What is a Particle Counter?
A particle counter is an electronic instrument that detects and counts airborne or liquid particles. Particles are detected using laser based optical systems that shine a powerful light through a detection chamber. The detection chamber has collection optics that produce a signal which is processed to determine particle quantity and size in a given volume. There are two main detection methods in common use:
- Light Scatter: As the particles pass through the detection chamber then light energy is either absorbed by the particle or reflected. Off axis electronic sensors measure how much light is scattered in order to calculate how many particles have passed through the chamber. Typically used for counting smaller particles in either air or liquid. eg 0.1 to 25µm diameter
- Light Obscuration: As larger particles pass through the detection chamber they directly obscure the laser light and the electronic sensor measures the drop in order to count the particles. Typically best for counting larger particles in liquids. eg 0.5 to 600µm diameter
What kinds of Particle Counter are there?
For normal pharmaceutical, electronics,aerospace and industrial applications there are two main types of particle counter:
- Air Particle Counter: Typically used in a classification and monitoring Cleanrooms or to order to detect particles in critical processes.
- Liquid Particle Counter: Typically used to monitor the size and quantity of particles in pharmaceutical products like liquids for injection. Also used to monitor the quality of hydraulic oil for industrial applications.
The Particle Counter for Air:
Most air particle counters are used in a cleanroom environment in order to count and size the particles in the air. Cleanrooms are widely used within the pharmaceutical, electronics and aerospace industry to carry out manufacturing under extremely clean conditions. In these environments it is very important to reduce contamination to a minimum. A small pump draws ambient air through the detection chamber and past the laser based optical sensor.
- Yield Maximization:In a cleanroom manufacturing semiconductor chips the yield can be significantly reduced if particles fall onto the surface and contaminate the silicon wafers. The particle counter is used to prevent expensive quality control problems. The manufacture of processor chips takes place in many stages over a period of weeks so it is important to prevent the contamination at each stage to minimize reductions in product yield due to particle contamination.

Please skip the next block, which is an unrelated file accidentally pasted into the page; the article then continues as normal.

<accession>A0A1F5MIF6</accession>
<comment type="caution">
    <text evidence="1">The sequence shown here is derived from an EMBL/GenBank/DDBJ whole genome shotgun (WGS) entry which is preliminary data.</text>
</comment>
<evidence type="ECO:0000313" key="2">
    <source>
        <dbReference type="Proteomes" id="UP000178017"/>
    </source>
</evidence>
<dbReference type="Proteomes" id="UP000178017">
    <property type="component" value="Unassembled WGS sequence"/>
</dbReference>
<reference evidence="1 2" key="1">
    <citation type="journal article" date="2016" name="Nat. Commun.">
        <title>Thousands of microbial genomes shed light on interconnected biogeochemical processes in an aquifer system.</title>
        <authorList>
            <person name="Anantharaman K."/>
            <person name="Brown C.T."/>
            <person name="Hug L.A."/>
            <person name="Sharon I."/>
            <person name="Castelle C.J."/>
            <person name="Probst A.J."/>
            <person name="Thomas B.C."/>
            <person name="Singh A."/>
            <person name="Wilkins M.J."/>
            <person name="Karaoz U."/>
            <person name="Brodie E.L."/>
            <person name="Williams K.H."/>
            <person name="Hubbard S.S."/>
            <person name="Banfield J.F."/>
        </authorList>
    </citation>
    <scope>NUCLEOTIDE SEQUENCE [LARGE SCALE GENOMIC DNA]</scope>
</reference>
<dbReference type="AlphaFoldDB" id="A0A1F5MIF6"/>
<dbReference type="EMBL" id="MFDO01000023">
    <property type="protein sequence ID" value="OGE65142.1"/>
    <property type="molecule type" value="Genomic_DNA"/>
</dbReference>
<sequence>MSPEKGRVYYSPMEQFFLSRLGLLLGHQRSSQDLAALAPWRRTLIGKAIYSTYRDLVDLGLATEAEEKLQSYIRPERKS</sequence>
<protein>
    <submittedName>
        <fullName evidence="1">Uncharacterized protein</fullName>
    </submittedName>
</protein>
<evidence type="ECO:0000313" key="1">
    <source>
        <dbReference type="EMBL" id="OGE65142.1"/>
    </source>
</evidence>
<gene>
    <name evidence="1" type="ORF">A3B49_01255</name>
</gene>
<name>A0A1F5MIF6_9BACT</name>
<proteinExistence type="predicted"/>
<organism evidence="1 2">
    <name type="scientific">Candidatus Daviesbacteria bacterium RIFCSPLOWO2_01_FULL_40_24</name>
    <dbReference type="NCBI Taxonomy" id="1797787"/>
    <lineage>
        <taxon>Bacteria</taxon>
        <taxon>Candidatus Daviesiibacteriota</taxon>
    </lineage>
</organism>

- Compliance with Regulations:The pharmaceutical industry has various regulatory agencies that establish, maintain and enforce regulations relating to particle monitoring in Aspetic Manufacturing areas. Failure of a regulatory “Audit” can result in fines, manufacturing shut downs and scrapping of entire manufacturing product runs. The particle counter is used to provide a profile of the particles present to comply with the regulations and to indicate any potential issue with contamination.
The Particle Counter for Liquid:
There are applications for a liquid particle counter in the pharmaceutical, medical devices, electronics, the hydraulic power industry. A sample of the liquid to be tested has to be introduced into the instrument. A small pump is used to draw the liquid into the detection chamber where the laser based optics are located. For pharmaceutical products it is important to be able to carry out the full test with only a very small sample in order to reduce the cost. For example the HIAC 9703+ can carry out a test with just 1mL of product and so reduces waste to the minimum.
- Complaince with Regulations - Liquids for Injection: To comply with USP <788> quality control procedures the manufacture of liquids for injection have to be regularly monitored. Particles in these medical products could have serious health impacts if injected into a patient.
- Contamination Control – Medical Devices: During the final step of artificial joint manufacture there is a thorough rinse process using ultra-pure water. The level of particle contamination in rinse water is monitored to ensure that the products will be safe when used with a patient.
- Quality Control – Electronics: Silicon wafers are routinely rinsed with ultra-pure water during the manufacture process. Again the profile (quantity and size) of the particles present in the rinse water is monitored to ensure that the wafers are ok for the next stage.
- Predictive Maintenance - Hydraulic Oil: When hydraulic oil becomes contaminated with particles it can very quickly reduce the efficiency and cause expensive damage to a hydraulic system.. Monitoring contamination of hydraulic oil can also be an indication of “wear and tear” of the equipment requiring investigation and possible servicing. Hydraulic oils and fluids used in aircraft, cranes, lifts, excavators and other industrial machines.
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